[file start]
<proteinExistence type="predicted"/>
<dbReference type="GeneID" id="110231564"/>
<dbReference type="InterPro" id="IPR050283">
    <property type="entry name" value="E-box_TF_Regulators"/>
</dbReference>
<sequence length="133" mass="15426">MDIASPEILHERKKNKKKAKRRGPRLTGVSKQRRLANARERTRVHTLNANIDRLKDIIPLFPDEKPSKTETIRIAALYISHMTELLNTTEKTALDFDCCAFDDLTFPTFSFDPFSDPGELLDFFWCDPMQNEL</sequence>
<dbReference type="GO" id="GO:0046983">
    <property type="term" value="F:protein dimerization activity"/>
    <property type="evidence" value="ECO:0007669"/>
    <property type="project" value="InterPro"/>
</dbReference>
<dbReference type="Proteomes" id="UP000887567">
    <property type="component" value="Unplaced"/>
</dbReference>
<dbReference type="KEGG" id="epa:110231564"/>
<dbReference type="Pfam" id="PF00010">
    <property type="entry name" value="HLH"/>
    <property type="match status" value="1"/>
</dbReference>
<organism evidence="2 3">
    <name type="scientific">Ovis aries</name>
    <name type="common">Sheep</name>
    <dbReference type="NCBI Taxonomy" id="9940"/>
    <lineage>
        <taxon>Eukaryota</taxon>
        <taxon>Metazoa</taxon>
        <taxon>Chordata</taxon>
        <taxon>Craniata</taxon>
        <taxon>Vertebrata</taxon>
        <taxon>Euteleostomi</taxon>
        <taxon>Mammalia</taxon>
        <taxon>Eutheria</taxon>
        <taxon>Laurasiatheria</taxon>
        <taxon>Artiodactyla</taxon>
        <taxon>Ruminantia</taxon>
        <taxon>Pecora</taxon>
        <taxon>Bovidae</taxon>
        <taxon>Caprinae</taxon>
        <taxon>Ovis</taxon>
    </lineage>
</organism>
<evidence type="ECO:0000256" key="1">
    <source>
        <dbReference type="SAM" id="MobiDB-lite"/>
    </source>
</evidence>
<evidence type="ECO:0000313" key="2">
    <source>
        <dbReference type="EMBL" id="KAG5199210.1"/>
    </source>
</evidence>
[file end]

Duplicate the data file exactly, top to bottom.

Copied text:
<proteinExistence type="predicted"/>
<dbReference type="GeneID" id="110231564"/>
<dbReference type="InterPro" id="IPR050283">
    <property type="entry name" value="E-box_TF_Regulators"/>
</dbReference>
<sequence length="133" mass="15426">MDIASPEILHERKKNKKKAKRRGPRLTGVSKQRRLANARERTRVHTLNANIDRLKDIIPLFPDEKPSKTETIRIAALYISHMTELLNTTEKTALDFDCCAFDDLTFPTFSFDPFSDPGELLDFFWCDPMQNEL</sequence>
<dbReference type="GO" id="GO:0046983">
    <property type="term" value="F:protein dimerization activity"/>
    <property type="evidence" value="ECO:0007669"/>
    <property type="project" value="InterPro"/>
</dbReference>
<dbReference type="Proteomes" id="UP000887567">
    <property type="component" value="Unplaced"/>
</dbReference>
<dbReference type="KEGG" id="epa:110231564"/>
<dbReference type="Pfam" id="PF00010">
    <property type="entry name" value="HLH"/>
    <property type="match status" value="1"/>
</dbReference>
<organism evidence="2 3">
    <name type="scientific">Ovis aries</name>
    <name type="common">Sheep</name>
    <dbReference type="NCBI Taxonomy" id="9940"/>
    <lineage>
        <taxon>Eukaryota</taxon>
        <taxon>Metazoa</taxon>
        <taxon>Chordata</taxon>
        <taxon>Craniata</taxon>
        <taxon>Vertebrata</taxon>
        <taxon>Euteleostomi</taxon>
        <taxon>Mammalia</taxon>
        <taxon>Eutheria</taxon>
        <taxon>Laurasiatheria</taxon>
        <taxon>Artiodactyla</taxon>
        <taxon>Ruminantia</taxon>
        <taxon>Pecora</taxon>
        <taxon>Bovidae</taxon>
        <taxon>Caprinae</taxon>
        <taxon>Ovis</taxon>
    </lineage>
</organism>
<evidence type="ECO:0000256" key="1">
    <source>
        <dbReference type="SAM" id="MobiDB-lite"/>
    </source>
</evidence>
<evidence type="ECO:0000313" key="2">
    <source>
        <dbReference type="EMBL" id="KAG5199210.1"/>
    </source>
</evidence>